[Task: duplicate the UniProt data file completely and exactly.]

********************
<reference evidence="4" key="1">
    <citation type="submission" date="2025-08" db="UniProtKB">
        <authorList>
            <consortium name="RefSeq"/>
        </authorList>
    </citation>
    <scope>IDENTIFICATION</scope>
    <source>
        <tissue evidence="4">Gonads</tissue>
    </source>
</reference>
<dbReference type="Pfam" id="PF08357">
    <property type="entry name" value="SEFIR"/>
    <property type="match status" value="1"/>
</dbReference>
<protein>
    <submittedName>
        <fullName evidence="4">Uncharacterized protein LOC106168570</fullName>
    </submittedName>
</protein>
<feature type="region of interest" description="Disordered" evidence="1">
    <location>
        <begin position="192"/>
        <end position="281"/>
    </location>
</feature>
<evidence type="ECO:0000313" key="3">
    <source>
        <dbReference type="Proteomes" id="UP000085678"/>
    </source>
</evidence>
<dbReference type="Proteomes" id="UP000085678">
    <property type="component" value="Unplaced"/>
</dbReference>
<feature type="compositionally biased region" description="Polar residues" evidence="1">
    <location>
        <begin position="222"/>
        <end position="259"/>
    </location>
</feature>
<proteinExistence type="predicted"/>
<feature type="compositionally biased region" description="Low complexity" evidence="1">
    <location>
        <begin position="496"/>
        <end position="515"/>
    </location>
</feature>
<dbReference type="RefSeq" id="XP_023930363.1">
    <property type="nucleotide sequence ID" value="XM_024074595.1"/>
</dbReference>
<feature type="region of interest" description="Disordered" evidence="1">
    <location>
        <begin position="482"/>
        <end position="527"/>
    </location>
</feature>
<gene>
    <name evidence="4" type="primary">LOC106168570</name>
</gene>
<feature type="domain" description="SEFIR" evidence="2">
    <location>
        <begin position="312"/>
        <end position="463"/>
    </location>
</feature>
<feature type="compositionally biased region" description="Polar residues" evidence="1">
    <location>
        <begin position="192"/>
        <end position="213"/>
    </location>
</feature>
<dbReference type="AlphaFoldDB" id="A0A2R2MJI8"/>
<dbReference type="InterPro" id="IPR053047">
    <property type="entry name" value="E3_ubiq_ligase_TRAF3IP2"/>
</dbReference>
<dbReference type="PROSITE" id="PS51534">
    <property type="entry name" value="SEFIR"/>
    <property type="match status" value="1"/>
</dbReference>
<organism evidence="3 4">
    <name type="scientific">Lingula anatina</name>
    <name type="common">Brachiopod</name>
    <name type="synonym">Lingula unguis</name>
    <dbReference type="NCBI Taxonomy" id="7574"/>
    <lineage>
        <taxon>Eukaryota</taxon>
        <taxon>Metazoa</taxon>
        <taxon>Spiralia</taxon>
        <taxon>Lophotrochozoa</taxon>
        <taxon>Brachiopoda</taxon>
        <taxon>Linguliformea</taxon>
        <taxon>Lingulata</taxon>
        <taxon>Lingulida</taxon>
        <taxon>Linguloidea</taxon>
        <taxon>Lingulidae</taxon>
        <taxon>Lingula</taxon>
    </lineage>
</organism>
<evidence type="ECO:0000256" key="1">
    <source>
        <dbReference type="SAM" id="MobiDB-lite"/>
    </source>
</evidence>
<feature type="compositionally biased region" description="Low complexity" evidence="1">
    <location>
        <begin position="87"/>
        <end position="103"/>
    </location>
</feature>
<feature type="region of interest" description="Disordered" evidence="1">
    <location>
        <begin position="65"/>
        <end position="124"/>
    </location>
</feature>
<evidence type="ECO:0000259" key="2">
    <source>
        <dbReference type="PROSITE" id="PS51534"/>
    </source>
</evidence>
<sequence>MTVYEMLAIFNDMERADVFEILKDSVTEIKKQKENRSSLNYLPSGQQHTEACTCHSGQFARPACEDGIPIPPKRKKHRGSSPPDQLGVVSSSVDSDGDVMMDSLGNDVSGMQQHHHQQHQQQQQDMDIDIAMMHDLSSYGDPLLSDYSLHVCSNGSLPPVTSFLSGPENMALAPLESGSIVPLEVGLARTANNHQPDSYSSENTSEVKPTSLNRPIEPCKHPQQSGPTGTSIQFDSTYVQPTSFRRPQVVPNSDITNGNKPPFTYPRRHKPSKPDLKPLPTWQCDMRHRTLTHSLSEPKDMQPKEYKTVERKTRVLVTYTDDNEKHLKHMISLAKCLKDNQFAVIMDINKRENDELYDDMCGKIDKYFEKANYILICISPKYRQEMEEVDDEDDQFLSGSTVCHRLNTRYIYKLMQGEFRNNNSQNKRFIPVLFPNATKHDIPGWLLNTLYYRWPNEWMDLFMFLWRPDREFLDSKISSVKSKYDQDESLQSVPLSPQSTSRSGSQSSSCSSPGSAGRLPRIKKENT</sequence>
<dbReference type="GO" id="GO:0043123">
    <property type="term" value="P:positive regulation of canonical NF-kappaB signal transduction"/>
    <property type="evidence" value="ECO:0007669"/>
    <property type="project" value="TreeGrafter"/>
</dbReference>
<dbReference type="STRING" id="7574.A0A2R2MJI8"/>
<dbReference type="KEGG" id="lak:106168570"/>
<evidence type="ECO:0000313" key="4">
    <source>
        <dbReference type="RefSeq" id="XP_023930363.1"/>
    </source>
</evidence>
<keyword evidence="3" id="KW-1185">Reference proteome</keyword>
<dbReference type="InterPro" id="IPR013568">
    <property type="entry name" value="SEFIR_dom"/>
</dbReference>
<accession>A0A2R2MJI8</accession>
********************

<reference evidence="4" key="1">
    <citation type="submission" date="2025-08" db="UniProtKB">
        <authorList>
            <consortium name="RefSeq"/>
        </authorList>
    </citation>
    <scope>IDENTIFICATION</scope>
    <source>
        <tissue evidence="4">Gonads</tissue>
    </source>
</reference>
<dbReference type="Pfam" id="PF08357">
    <property type="entry name" value="SEFIR"/>
    <property type="match status" value="1"/>
</dbReference>
<protein>
    <submittedName>
        <fullName evidence="4">Uncharacterized protein LOC106168570</fullName>
    </submittedName>
</protein>
<feature type="region of interest" description="Disordered" evidence="1">
    <location>
        <begin position="192"/>
        <end position="281"/>
    </location>
</feature>
<evidence type="ECO:0000313" key="3">
    <source>
        <dbReference type="Proteomes" id="UP000085678"/>
    </source>
</evidence>
<dbReference type="Proteomes" id="UP000085678">
    <property type="component" value="Unplaced"/>
</dbReference>
<feature type="compositionally biased region" description="Polar residues" evidence="1">
    <location>
        <begin position="222"/>
        <end position="259"/>
    </location>
</feature>
<proteinExistence type="predicted"/>
<feature type="compositionally biased region" description="Low complexity" evidence="1">
    <location>
        <begin position="496"/>
        <end position="515"/>
    </location>
</feature>
<dbReference type="RefSeq" id="XP_023930363.1">
    <property type="nucleotide sequence ID" value="XM_024074595.1"/>
</dbReference>
<feature type="region of interest" description="Disordered" evidence="1">
    <location>
        <begin position="482"/>
        <end position="527"/>
    </location>
</feature>
<gene>
    <name evidence="4" type="primary">LOC106168570</name>
</gene>
<feature type="domain" description="SEFIR" evidence="2">
    <location>
        <begin position="312"/>
        <end position="463"/>
    </location>
</feature>
<feature type="compositionally biased region" description="Polar residues" evidence="1">
    <location>
        <begin position="192"/>
        <end position="213"/>
    </location>
</feature>
<dbReference type="AlphaFoldDB" id="A0A2R2MJI8"/>
<dbReference type="InterPro" id="IPR053047">
    <property type="entry name" value="E3_ubiq_ligase_TRAF3IP2"/>
</dbReference>
<dbReference type="PROSITE" id="PS51534">
    <property type="entry name" value="SEFIR"/>
    <property type="match status" value="1"/>
</dbReference>
<organism evidence="3 4">
    <name type="scientific">Lingula anatina</name>
    <name type="common">Brachiopod</name>
    <name type="synonym">Lingula unguis</name>
    <dbReference type="NCBI Taxonomy" id="7574"/>
    <lineage>
        <taxon>Eukaryota</taxon>
        <taxon>Metazoa</taxon>
        <taxon>Spiralia</taxon>
        <taxon>Lophotrochozoa</taxon>
        <taxon>Brachiopoda</taxon>
        <taxon>Linguliformea</taxon>
        <taxon>Lingulata</taxon>
        <taxon>Lingulida</taxon>
        <taxon>Linguloidea</taxon>
        <taxon>Lingulidae</taxon>
        <taxon>Lingula</taxon>
    </lineage>
</organism>
<evidence type="ECO:0000256" key="1">
    <source>
        <dbReference type="SAM" id="MobiDB-lite"/>
    </source>
</evidence>
<feature type="compositionally biased region" description="Low complexity" evidence="1">
    <location>
        <begin position="87"/>
        <end position="103"/>
    </location>
</feature>
<feature type="region of interest" description="Disordered" evidence="1">
    <location>
        <begin position="65"/>
        <end position="124"/>
    </location>
</feature>
<evidence type="ECO:0000259" key="2">
    <source>
        <dbReference type="PROSITE" id="PS51534"/>
    </source>
</evidence>
<sequence>MTVYEMLAIFNDMERADVFEILKDSVTEIKKQKENRSSLNYLPSGQQHTEACTCHSGQFARPACEDGIPIPPKRKKHRGSSPPDQLGVVSSSVDSDGDVMMDSLGNDVSGMQQHHHQQHQQQQQDMDIDIAMMHDLSSYGDPLLSDYSLHVCSNGSLPPVTSFLSGPENMALAPLESGSIVPLEVGLARTANNHQPDSYSSENTSEVKPTSLNRPIEPCKHPQQSGPTGTSIQFDSTYVQPTSFRRPQVVPNSDITNGNKPPFTYPRRHKPSKPDLKPLPTWQCDMRHRTLTHSLSEPKDMQPKEYKTVERKTRVLVTYTDDNEKHLKHMISLAKCLKDNQFAVIMDINKRENDELYDDMCGKIDKYFEKANYILICISPKYRQEMEEVDDEDDQFLSGSTVCHRLNTRYIYKLMQGEFRNNNSQNKRFIPVLFPNATKHDIPGWLLNTLYYRWPNEWMDLFMFLWRPDREFLDSKISSVKSKYDQDESLQSVPLSPQSTSRSGSQSSSCSSPGSAGRLPRIKKENT</sequence>
<dbReference type="GO" id="GO:0043123">
    <property type="term" value="P:positive regulation of canonical NF-kappaB signal transduction"/>
    <property type="evidence" value="ECO:0007669"/>
    <property type="project" value="TreeGrafter"/>
</dbReference>
<dbReference type="STRING" id="7574.A0A2R2MJI8"/>
<dbReference type="KEGG" id="lak:106168570"/>
<evidence type="ECO:0000313" key="4">
    <source>
        <dbReference type="RefSeq" id="XP_023930363.1"/>
    </source>
</evidence>
<keyword evidence="3" id="KW-1185">Reference proteome</keyword>
<dbReference type="InterPro" id="IPR013568">
    <property type="entry name" value="SEFIR_dom"/>
</dbReference>
<accession>A0A2R2MJI8</accession>